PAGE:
The Aveiro Lagoon “Ria de Aveiro” is one of the most important wetlands in Portugal. From the Atlantic coast, through the dunes, salt-pans and reed bed areas up to the first woods you will discover different habitats with a rich and varied birdlife. The Lagoon has the status of Important Bird Area (IBA) and Special Protection Area (SPA).
The “Ria” conquered Aveiro and it became its heart. It is what identifies the city, gives it brightness and life and it has permanently marked local traditions. In Aveiro, everything happens around its 47 kilometres of water next to the sea. The Aveiro Lagoon, a silver mirror, which reflects the colour of the moliceiro boats and the Art Nouveau houses; it is what makes Aveiro so seductive and unique.
The Aveiro Lagoon began to form during the 15th century, when the shore line moved back and left behind sandpits along an area of eleven thousand hectares which created a lagoon. Nowadays, it has become a real network of canals and islands which has made Aveiro earn the title of “Portuguese Venice”. The water shelters many species such as lamprey clams, storks, herons and some birds of prey or mammals like genettas and otters. Its wealth is so exceptional that the Lagoon has been classified as a protected area.
The "Ria de Aveiro" is the ideal spot for birdwatching activities, as well as a privileged destination for birdwatchers worldwide due to the excellence of its natural habitats for protected species, such as the purple heron (Ardea purpurea).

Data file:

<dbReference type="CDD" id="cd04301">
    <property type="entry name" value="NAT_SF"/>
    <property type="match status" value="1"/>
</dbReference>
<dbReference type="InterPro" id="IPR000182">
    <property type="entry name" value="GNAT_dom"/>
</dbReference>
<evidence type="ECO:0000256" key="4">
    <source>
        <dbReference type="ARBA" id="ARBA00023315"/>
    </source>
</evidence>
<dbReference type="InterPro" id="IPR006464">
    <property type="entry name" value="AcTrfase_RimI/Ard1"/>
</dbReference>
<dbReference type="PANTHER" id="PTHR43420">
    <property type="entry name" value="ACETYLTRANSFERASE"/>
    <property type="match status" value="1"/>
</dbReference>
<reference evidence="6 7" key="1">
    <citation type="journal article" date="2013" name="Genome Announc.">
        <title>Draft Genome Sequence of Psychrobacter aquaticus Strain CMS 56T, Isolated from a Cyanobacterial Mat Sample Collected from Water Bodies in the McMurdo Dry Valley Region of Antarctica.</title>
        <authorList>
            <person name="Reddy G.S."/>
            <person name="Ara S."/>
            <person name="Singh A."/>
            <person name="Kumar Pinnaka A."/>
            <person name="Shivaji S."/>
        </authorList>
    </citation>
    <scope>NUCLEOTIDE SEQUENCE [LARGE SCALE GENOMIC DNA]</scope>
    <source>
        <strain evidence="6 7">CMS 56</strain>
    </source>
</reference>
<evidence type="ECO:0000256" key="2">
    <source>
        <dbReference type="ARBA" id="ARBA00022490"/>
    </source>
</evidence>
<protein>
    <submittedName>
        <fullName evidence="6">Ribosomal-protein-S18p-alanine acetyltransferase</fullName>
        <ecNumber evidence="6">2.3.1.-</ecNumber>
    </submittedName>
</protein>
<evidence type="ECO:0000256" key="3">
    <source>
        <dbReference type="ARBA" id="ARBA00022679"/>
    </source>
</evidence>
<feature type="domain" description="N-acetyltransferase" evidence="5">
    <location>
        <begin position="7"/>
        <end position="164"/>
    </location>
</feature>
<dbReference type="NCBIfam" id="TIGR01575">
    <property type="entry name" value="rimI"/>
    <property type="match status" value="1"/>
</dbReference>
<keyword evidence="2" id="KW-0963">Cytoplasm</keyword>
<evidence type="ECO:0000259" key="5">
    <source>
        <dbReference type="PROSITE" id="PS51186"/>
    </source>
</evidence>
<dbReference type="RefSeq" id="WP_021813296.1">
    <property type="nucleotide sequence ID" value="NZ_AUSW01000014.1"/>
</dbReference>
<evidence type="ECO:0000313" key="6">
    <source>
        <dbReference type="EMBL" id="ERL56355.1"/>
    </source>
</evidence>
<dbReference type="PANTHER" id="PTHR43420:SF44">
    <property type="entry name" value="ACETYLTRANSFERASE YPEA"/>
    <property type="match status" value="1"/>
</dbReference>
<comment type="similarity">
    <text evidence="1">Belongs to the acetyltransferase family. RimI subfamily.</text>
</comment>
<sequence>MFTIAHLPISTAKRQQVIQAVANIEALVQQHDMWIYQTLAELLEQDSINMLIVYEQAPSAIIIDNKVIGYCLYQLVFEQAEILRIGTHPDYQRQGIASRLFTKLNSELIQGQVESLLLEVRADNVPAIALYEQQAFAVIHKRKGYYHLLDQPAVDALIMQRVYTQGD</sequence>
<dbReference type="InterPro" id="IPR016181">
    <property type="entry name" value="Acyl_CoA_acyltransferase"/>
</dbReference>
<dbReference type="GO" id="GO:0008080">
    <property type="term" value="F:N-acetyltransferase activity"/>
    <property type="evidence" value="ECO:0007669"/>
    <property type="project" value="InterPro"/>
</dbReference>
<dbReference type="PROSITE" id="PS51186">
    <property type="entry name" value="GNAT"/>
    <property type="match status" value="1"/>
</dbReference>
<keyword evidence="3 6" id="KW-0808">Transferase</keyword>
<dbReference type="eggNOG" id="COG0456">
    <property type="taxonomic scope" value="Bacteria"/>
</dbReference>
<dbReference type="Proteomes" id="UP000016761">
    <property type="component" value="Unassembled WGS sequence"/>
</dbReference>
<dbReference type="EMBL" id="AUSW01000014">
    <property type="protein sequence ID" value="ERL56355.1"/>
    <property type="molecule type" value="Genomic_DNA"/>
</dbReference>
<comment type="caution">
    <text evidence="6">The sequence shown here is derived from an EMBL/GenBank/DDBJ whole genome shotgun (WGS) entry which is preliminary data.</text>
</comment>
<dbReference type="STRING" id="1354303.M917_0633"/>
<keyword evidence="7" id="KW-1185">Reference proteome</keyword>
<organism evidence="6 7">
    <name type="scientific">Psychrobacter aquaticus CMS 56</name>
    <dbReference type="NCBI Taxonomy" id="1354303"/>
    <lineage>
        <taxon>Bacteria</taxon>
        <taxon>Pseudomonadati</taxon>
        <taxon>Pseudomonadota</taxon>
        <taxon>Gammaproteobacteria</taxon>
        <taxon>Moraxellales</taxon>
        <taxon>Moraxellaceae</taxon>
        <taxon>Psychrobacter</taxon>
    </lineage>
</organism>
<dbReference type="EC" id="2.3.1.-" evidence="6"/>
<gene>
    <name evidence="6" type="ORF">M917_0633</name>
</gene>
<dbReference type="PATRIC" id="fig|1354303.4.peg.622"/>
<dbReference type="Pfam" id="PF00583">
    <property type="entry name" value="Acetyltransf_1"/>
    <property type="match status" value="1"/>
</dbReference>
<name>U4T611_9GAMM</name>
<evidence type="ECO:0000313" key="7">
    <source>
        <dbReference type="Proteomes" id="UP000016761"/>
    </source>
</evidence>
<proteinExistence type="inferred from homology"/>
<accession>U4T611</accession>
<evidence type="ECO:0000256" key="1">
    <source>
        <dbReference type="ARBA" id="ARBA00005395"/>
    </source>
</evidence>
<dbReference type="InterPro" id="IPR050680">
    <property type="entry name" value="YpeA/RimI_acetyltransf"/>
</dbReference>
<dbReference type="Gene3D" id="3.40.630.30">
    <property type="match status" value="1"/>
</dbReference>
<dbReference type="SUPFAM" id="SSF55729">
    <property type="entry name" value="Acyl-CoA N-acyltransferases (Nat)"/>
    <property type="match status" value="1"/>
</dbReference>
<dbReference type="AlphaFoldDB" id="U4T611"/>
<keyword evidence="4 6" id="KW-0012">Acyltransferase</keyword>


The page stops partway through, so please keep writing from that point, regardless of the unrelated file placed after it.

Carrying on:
It is the greatest wet zone in the half north of Center of Portugal region and a paradise for birdwatching aficionados! Classified as Special Protected Zone, its salt-marshes and marine meadows are very important habitats for estuaries. The habitats are especially relevant for nesting of aquatic birds, mostly salt ponds, lagoon systems and dunes. There are several different spots for birdwatching.
The site holds 20,000 or more wintering waterbirds on a regular basis, with important congregations of sea-duck offshore (Melanitta nigra) and waders on the intertidal flats (notably the dunlin, Calidris alpina). The freshwater marshes and estuarine areas support important breeding numbers of several waterbirds.LocationGoogle Maps